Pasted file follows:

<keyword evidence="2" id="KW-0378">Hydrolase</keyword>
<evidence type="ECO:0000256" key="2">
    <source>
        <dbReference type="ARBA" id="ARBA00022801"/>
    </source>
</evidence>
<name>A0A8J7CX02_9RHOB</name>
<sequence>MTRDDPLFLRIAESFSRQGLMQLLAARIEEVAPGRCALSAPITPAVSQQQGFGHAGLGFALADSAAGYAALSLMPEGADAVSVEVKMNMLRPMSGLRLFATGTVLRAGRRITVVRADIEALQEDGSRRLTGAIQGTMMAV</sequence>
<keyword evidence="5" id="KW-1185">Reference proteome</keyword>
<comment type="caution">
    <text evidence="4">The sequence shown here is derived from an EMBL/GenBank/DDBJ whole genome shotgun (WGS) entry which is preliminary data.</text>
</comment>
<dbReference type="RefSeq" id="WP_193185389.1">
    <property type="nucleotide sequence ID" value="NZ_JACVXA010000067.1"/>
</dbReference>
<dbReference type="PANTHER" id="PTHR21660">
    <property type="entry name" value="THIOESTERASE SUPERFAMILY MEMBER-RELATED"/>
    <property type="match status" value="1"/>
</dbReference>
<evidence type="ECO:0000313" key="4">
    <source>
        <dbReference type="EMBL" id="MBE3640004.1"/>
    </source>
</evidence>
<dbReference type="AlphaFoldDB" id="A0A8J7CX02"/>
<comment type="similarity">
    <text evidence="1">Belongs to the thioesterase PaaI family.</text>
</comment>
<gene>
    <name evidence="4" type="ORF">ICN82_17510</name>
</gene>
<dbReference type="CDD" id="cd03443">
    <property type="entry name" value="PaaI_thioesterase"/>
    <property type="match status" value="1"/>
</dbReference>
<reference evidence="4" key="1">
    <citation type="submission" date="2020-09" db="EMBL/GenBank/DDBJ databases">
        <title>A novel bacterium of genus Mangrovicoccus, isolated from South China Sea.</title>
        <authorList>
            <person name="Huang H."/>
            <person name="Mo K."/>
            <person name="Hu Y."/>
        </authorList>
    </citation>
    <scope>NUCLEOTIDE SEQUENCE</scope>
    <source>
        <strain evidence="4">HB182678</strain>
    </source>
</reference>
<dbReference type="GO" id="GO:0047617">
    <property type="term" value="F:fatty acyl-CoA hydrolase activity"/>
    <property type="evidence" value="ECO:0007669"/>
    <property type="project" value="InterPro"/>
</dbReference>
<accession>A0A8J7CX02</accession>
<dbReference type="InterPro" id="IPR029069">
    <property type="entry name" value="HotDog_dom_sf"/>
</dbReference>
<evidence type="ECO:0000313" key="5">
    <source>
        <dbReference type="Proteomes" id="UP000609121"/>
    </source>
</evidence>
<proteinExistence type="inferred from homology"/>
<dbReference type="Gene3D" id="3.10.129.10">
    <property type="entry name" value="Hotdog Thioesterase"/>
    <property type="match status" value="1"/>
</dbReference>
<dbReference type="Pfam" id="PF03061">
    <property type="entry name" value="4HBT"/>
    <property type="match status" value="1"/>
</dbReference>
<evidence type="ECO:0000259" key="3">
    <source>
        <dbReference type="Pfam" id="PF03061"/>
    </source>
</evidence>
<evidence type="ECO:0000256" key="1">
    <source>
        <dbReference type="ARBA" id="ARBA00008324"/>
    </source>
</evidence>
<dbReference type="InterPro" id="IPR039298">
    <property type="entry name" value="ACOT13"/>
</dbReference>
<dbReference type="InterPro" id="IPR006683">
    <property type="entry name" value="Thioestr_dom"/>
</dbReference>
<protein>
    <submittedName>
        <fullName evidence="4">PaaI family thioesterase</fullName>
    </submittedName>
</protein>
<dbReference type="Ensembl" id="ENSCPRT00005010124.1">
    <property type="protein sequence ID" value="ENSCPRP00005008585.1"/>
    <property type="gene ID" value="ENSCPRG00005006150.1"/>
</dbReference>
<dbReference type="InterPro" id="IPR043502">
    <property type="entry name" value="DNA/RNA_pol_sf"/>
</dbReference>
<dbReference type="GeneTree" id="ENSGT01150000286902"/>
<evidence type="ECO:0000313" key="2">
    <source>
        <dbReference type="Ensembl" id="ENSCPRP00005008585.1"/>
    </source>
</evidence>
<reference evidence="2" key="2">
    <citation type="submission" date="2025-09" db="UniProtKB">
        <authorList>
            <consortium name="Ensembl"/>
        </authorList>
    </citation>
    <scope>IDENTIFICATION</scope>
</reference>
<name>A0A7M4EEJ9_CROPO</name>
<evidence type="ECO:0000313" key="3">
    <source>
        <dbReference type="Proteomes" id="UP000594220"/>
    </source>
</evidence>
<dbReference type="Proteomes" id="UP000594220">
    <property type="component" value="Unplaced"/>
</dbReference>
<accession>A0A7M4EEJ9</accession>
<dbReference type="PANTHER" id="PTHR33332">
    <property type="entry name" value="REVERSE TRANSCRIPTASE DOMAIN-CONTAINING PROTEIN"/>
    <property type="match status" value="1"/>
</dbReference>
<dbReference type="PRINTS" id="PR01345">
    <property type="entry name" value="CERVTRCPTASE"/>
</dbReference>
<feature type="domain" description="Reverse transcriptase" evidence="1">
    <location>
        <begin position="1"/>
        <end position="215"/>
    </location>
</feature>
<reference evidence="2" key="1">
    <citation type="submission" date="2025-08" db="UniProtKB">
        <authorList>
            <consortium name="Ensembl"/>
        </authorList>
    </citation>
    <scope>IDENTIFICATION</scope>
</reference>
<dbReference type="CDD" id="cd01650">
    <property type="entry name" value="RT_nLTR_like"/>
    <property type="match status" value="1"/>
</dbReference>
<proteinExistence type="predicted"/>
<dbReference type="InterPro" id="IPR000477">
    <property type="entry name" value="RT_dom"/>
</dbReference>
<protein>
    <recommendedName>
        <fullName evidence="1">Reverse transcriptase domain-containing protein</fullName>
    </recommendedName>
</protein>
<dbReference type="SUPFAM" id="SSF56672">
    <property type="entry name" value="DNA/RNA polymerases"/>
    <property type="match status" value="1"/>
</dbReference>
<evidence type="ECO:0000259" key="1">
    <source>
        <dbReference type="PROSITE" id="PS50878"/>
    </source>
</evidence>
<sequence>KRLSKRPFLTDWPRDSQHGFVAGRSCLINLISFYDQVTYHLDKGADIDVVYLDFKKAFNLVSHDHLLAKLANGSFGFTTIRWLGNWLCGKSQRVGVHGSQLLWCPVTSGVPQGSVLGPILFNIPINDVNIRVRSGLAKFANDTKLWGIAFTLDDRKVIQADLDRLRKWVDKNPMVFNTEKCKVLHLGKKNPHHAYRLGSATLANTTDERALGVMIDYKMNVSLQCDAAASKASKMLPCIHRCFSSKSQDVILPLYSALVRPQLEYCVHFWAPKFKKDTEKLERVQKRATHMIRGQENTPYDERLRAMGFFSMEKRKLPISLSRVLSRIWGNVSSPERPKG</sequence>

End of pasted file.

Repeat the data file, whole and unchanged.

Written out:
<keyword evidence="2" id="KW-0378">Hydrolase</keyword>
<evidence type="ECO:0000256" key="2">
    <source>
        <dbReference type="ARBA" id="ARBA00022801"/>
    </source>
</evidence>
<name>A0A8J7CX02_9RHOB</name>
<sequence>MTRDDPLFLRIAESFSRQGLMQLLAARIEEVAPGRCALSAPITPAVSQQQGFGHAGLGFALADSAAGYAALSLMPEGADAVSVEVKMNMLRPMSGLRLFATGTVLRAGRRITVVRADIEALQEDGSRRLTGAIQGTMMAV</sequence>
<keyword evidence="5" id="KW-1185">Reference proteome</keyword>
<comment type="caution">
    <text evidence="4">The sequence shown here is derived from an EMBL/GenBank/DDBJ whole genome shotgun (WGS) entry which is preliminary data.</text>
</comment>
<dbReference type="RefSeq" id="WP_193185389.1">
    <property type="nucleotide sequence ID" value="NZ_JACVXA010000067.1"/>
</dbReference>
<dbReference type="PANTHER" id="PTHR21660">
    <property type="entry name" value="THIOESTERASE SUPERFAMILY MEMBER-RELATED"/>
    <property type="match status" value="1"/>
</dbReference>
<evidence type="ECO:0000313" key="4">
    <source>
        <dbReference type="EMBL" id="MBE3640004.1"/>
    </source>
</evidence>
<dbReference type="AlphaFoldDB" id="A0A8J7CX02"/>
<comment type="similarity">
    <text evidence="1">Belongs to the thioesterase PaaI family.</text>
</comment>
<gene>
    <name evidence="4" type="ORF">ICN82_17510</name>
</gene>
<dbReference type="CDD" id="cd03443">
    <property type="entry name" value="PaaI_thioesterase"/>
    <property type="match status" value="1"/>
</dbReference>
<reference evidence="4" key="1">
    <citation type="submission" date="2020-09" db="EMBL/GenBank/DDBJ databases">
        <title>A novel bacterium of genus Mangrovicoccus, isolated from South China Sea.</title>
        <authorList>
            <person name="Huang H."/>
            <person name="Mo K."/>
            <person name="Hu Y."/>
        </authorList>
    </citation>
    <scope>NUCLEOTIDE SEQUENCE</scope>
    <source>
        <strain evidence="4">HB182678</strain>
    </source>
</reference>
<dbReference type="GO" id="GO:0047617">
    <property type="term" value="F:fatty acyl-CoA hydrolase activity"/>
    <property type="evidence" value="ECO:0007669"/>
    <property type="project" value="InterPro"/>
</dbReference>
<accession>A0A8J7CX02</accession>
<dbReference type="InterPro" id="IPR029069">
    <property type="entry name" value="HotDog_dom_sf"/>
</dbReference>
<evidence type="ECO:0000313" key="5">
    <source>
        <dbReference type="Proteomes" id="UP000609121"/>
    </source>
</evidence>
<proteinExistence type="inferred from homology"/>
<dbReference type="Gene3D" id="3.10.129.10">
    <property type="entry name" value="Hotdog Thioesterase"/>
    <property type="match status" value="1"/>
</dbReference>
<dbReference type="Pfam" id="PF03061">
    <property type="entry name" value="4HBT"/>
    <property type="match status" value="1"/>
</dbReference>
<evidence type="ECO:0000259" key="3">
    <source>
        <dbReference type="Pfam" id="PF03061"/>
    </source>
</evidence>
<evidence type="ECO:0000256" key="1">
    <source>
        <dbReference type="ARBA" id="ARBA00008324"/>
    </source>
</evidence>
<dbReference type="InterPro" id="IPR039298">
    <property type="entry name" value="ACOT13"/>
</dbReference>
<dbReference type="InterPro" id="IPR006683">
    <property type="entry name" value="Thioestr_dom"/>
</dbReference>
<protein>
    <submittedName>
        <fullName evidence="4">PaaI family thioesterase</fullName>
    </submittedName>
</protein>
<dbReference type="Ensembl" id="ENSCPRT00005010124.1">
    <property type="protein sequence ID" value="ENSCPRP00005008585.1"/>
    <property type="gene ID" value="ENSCPRG00005006150.1"/>
</dbReference>
<dbReference type="InterPro" id="IPR043502">
    <property type="entry name" value="DNA/RNA_pol_sf"/>
</dbReference>
<dbReference type="GeneTree" id="ENSGT01150000286902"/>
<evidence type="ECO:0000313" key="2">
    <source>
        <dbReference type="Ensembl" id="ENSCPRP00005008585.1"/>
    </source>
</evidence>
<reference evidence="2" key="2">
    <citation type="submission" date="2025-09" db="UniProtKB">
        <authorList>
            <consortium name="Ensembl"/>
        </authorList>
    </citation>
    <scope>IDENTIFICATION</scope>
</reference>
<name>A0A7M4EEJ9_CROPO</name>
<evidence type="ECO:0000313" key="3">
    <source>
        <dbReference type="Proteomes" id="UP000594220"/>
    </source>
</evidence>
<dbReference type="Proteomes" id="UP000594220">
    <property type="component" value="Unplaced"/>
</dbReference>
<accession>A0A7M4EEJ9</accession>
<dbReference type="PANTHER" id="PTHR33332">
    <property type="entry name" value="REVERSE TRANSCRIPTASE DOMAIN-CONTAINING PROTEIN"/>
    <property type="match status" value="1"/>
</dbReference>
<dbReference type="PRINTS" id="PR01345">
    <property type="entry name" value="CERVTRCPTASE"/>
</dbReference>
<feature type="domain" description="Reverse transcriptase" evidence="1">
    <location>
        <begin position="1"/>
        <end position="215"/>
    </location>
</feature>
<reference evidence="2" key="1">
    <citation type="submission" date="2025-08" db="UniProtKB">
        <authorList>
            <consortium name="Ensembl"/>
        </authorList>
    </citation>
    <scope>IDENTIFICATION</scope>
</reference>
<dbReference type="CDD" id="cd01650">
    <property type="entry name" value="RT_nLTR_like"/>
    <property type="match status" value="1"/>
</dbReference>
<proteinExistence type="predicted"/>
<dbReference type="InterPro" id="IPR000477">
    <property type="entry name" value="RT_dom"/>
</dbReference>
<protein>
    <recommendedName>
        <fullName evidence="1">Reverse transcriptase domain-containing protein</fullName>
    </recommendedName>
</protein>
<dbReference type="SUPFAM" id="SSF56672">
    <property type="entry name" value="DNA/RNA polymerases"/>
    <property type="match status" value="1"/>
</dbReference>
<evidence type="ECO:0000259" key="1">
    <source>
        <dbReference type="PROSITE" id="PS50878"/>
    </source>
</evidence>
<sequence>KRLSKRPFLTDWPRDSQHGFVAGRSCLINLISFYDQVTYHLDKGADIDVVYLDFKKAFNLVSHDHLLAKLANGSFGFTTIRWLGNWLCGKSQRVGVHGSQLLWCPVTSGVPQGSVLGPILFNIPINDVNIRVRSGLAKFANDTKLWGIAFTLDDRKVIQADLDRLRKWVDKNPMVFNTEKCKVLHLGKKNPHHAYRLGSATLANTTDERALGVMIDYKMNVSLQCDAAASKASKMLPCIHRCFSSKSQDVILPLYSALVRPQLEYCVHFWAPKFKKDTEKLERVQKRATHMIRGQENTPYDERLRAMGFFSMEKRKLPISLSRVLSRIWGNVSSPERPKG</sequence>